Gram staining, cell shape, colony morphology and routine biochemical tests guided preliminary identification of the isolates obtained (Holt et al., 1994; University of Idaho webpage, 2011) and 16S rRNA gene sequencing was carried out to complete identification at genus level. Total DNA was extracted from randomly chosen colonies of each selected isolate using the Illustra® Blood Genomic Prep Mini Spin Kit (GE Healthcare). A fragment of around 1500 bp of the 16S rRNA gene was amplified using the universal primers 27F and 1492R. PCR products were purified with the Wizard® PCR purification kit (Promega) and sequenced at the Genomic Unit of the Biotechnology Institute of CNIA-INTA using a capillary automatic sequencer model ABI3130XL (Applied Biosystems, USA). The Naïve Bayesian Classifier utility (Wang et al., 2007) from the RDP Release 10 ( was used to assign the obtained sequences into the new bacterial taxonomy at genus level with 95% of confidence. The Seqmatch utility (type strains) from the same RDP website and the Eztaxon-e utility from the EzBioCloud platform ( were used to find closest sequences according to their 16S rRNA gene sequence similarity, in order to suggest most probable affiliations of the isolates obtained at species level.

A RAPD analysis using three different primers was used to study the genetic variability between isolates linked to the same or closely related species. Four independent PCR reactions were carried out using random primers OPA3 (5'-AGTCAGCCAC-3'), OPA9 (5'-GGGTAA CGCC-3') and OPA18 (5'-AGGTGACCGT-3') (Operon Techn. Inc. Alameda, CA) alone and a combination of the three primers. Isolates would be categorized as unrelated strains in the presence of RAPD profiles differing by three or more bands. Differences in band intensity (at a given position) were not taken into account for the differentiation of isolates.

IAA biosynthetic ability of the isolates obtained was estimated by Salkowski colorimetric technique using OAB medium (Okon et al., 1977) amended with 100 g mL-1 of L-tryptophan (Glickmann and Dessaux, 1995). Nitrogen fixing ability of these strains was determined by the acetylene reduction assay (Hardy et al., 1968).

The potential antagonistic effects of the isolates obtained against Azospirillum brasilense strain Az39 were investigated using an adaptation of the double agar layer plate assay described by Muñoz-Rojas et al. (2005). All determinations were performed from three independent experiments and analytical measurements were done with a minimum of three replicates.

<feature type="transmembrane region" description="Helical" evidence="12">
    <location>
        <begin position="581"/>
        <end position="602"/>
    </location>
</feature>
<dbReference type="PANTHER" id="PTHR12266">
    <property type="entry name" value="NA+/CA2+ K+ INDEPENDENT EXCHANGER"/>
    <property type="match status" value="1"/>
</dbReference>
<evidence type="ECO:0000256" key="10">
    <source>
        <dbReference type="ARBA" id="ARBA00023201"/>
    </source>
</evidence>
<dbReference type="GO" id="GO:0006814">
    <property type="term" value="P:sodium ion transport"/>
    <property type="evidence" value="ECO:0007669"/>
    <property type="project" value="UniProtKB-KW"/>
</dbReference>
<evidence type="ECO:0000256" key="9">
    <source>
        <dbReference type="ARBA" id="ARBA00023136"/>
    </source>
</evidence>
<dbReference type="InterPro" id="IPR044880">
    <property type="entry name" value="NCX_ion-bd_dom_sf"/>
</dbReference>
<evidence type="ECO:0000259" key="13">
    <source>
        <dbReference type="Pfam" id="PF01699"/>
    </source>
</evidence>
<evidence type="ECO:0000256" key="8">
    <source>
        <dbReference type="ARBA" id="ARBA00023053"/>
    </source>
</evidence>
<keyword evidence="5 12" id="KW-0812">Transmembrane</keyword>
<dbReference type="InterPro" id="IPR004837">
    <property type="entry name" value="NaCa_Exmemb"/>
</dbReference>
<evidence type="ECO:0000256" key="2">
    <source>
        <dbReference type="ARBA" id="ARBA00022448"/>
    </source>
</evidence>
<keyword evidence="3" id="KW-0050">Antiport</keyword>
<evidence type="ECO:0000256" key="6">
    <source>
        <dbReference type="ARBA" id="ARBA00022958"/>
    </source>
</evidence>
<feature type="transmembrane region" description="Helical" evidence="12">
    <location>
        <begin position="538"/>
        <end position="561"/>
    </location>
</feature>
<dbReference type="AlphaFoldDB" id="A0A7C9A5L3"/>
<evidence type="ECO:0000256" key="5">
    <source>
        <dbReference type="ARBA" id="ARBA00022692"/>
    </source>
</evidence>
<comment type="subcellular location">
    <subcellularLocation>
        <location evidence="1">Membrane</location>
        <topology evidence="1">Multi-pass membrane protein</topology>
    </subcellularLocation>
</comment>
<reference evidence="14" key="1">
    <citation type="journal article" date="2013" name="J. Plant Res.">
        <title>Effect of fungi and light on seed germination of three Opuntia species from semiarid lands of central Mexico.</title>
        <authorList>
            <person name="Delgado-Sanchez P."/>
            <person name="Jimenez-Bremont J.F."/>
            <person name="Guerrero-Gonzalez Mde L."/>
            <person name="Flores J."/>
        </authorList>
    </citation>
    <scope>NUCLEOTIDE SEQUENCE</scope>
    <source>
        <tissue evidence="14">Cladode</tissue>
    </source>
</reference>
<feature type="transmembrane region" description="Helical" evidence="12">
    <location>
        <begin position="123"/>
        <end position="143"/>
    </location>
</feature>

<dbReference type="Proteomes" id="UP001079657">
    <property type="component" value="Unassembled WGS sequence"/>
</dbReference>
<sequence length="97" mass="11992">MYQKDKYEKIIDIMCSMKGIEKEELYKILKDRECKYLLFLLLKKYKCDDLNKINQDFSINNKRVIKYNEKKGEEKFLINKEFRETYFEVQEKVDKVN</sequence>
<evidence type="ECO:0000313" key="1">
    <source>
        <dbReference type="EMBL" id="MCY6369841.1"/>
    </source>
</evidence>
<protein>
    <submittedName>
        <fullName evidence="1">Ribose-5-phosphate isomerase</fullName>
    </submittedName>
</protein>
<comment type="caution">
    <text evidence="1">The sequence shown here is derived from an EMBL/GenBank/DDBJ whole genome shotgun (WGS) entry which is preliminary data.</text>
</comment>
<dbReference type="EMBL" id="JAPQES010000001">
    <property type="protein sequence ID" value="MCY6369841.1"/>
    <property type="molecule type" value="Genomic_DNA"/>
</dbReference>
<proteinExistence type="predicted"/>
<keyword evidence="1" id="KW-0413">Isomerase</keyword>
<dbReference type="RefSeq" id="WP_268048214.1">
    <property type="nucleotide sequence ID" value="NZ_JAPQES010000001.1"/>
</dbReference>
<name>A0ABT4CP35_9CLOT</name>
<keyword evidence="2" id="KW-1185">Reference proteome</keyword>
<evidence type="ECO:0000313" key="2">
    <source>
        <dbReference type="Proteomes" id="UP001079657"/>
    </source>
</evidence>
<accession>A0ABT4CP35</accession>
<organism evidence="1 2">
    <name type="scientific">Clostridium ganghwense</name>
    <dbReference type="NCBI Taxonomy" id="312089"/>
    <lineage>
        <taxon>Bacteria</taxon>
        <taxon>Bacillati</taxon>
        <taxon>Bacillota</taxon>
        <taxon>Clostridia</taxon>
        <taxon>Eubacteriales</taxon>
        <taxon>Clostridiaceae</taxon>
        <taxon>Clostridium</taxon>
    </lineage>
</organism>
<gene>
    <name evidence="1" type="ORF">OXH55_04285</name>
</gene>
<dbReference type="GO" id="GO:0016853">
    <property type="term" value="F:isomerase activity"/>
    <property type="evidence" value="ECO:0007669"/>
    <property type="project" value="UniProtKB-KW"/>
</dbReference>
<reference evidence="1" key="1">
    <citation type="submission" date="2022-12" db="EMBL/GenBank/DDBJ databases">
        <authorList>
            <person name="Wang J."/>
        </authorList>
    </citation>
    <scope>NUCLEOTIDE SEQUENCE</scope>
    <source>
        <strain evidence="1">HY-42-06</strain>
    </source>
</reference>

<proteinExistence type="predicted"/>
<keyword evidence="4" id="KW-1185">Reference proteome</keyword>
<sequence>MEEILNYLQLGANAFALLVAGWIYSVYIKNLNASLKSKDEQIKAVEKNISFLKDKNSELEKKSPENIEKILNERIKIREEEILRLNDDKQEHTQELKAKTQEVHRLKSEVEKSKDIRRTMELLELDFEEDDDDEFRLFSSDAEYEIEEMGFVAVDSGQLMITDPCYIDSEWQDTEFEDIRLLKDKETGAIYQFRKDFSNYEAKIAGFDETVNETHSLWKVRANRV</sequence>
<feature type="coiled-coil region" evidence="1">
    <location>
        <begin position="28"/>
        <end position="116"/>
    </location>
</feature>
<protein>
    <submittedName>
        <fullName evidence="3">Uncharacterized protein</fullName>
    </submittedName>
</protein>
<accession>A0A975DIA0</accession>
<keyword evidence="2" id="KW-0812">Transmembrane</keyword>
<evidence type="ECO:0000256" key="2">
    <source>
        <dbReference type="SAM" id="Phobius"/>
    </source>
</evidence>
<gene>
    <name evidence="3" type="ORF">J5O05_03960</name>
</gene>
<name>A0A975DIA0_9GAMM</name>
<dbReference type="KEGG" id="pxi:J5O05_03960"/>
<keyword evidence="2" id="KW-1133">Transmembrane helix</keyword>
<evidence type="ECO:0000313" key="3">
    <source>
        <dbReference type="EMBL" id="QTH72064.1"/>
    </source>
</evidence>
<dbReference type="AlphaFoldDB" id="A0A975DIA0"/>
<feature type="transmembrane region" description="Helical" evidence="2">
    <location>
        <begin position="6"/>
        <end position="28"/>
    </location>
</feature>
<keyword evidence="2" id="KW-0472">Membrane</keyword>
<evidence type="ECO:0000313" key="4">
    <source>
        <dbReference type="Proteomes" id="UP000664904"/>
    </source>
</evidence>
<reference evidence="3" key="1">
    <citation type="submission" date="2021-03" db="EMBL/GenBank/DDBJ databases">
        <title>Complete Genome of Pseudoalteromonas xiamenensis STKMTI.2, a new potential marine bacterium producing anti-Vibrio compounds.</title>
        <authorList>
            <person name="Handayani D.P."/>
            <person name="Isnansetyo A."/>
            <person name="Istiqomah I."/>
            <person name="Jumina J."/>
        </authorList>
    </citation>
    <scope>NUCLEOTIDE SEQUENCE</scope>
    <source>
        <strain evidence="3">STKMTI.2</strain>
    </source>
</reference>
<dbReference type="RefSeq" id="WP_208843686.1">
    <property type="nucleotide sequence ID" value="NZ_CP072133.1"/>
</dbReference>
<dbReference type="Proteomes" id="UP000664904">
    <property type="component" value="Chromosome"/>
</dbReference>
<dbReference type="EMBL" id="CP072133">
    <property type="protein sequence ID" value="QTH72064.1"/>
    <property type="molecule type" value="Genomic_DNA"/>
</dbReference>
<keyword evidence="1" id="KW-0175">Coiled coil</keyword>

Between two and six scarlet or reddish colonies with different appearance could be recognized on each RC plate, while no microbial development was observed in the NFb vials where disinfected uncrushed seeds were deposited. Further purification of these colonies through consecutive passages between semisolid NFb and solid RC media finally rendered a total of eight isolates: three of them came from cultivar Scarlett (isolates 21, 22, and 23), two from cultivar Quilmes Carisma (isolates 24 and Q), and three from cultivar Josefina INTA (isolates 2, 3, and 10).

The isolates obtained were affiliated to three bacterial genera, Bacillus, Pseudomonas and Azospirillum (Table 1). These genera are traditionally regarded as root-associated or soil-dwelling bacteria rather than true endophytic diazotrophs (James and Olivares, 1997; Reinhardt et al., 2008). Endophytic colonization and plant growth promoting traits for different members of Bacillus and Pseudomonas were largely documented (Botelho Praça et al., 2012; Compant et al., 2011; Mishra et al., 2009; Zhao et al., 2011). Using microscopy coupled with immunogold labeling, important diazotrophs like Herbaspirillum seropedicae and Azospirillum brasilense were found within cavities in surface-sterilized rice seeds by Baldani et al. (1993). These authors suggested that microorganisms may be transferred from generation to generation via seeds. Sundaram et al. (1988) also reported Azospirillum spp. in the seeds of turfgrass. As far as we know, the finding of Azospirillum as a barley seed endophyte has not been reported before.

The partial sequences of the 16S rRNA gene of isolates 10 and 24 shared 100% identity and were closely related to the sequence of the type strain of A. doebereinerae (99% identity), suggesting that these isolates probably belong to this species. In a similar way, we found that isolate 21 is related with high probability to Bacillus pumilus and isolate 23 to Bacillus thuringiensis, according to the 16S rRNA gene sequence analysis. Regarding Pseudomonas isolates, given the high percentage of identity between the 16S rRNA gene sequences of the different type strains within the genera, we can only state that isolates Q, 2, and 3 are related to the P. putida group according to the phylogenetic analysis reported by Mulet et al. (2010), while isolate 22 is related to the P. lutea group.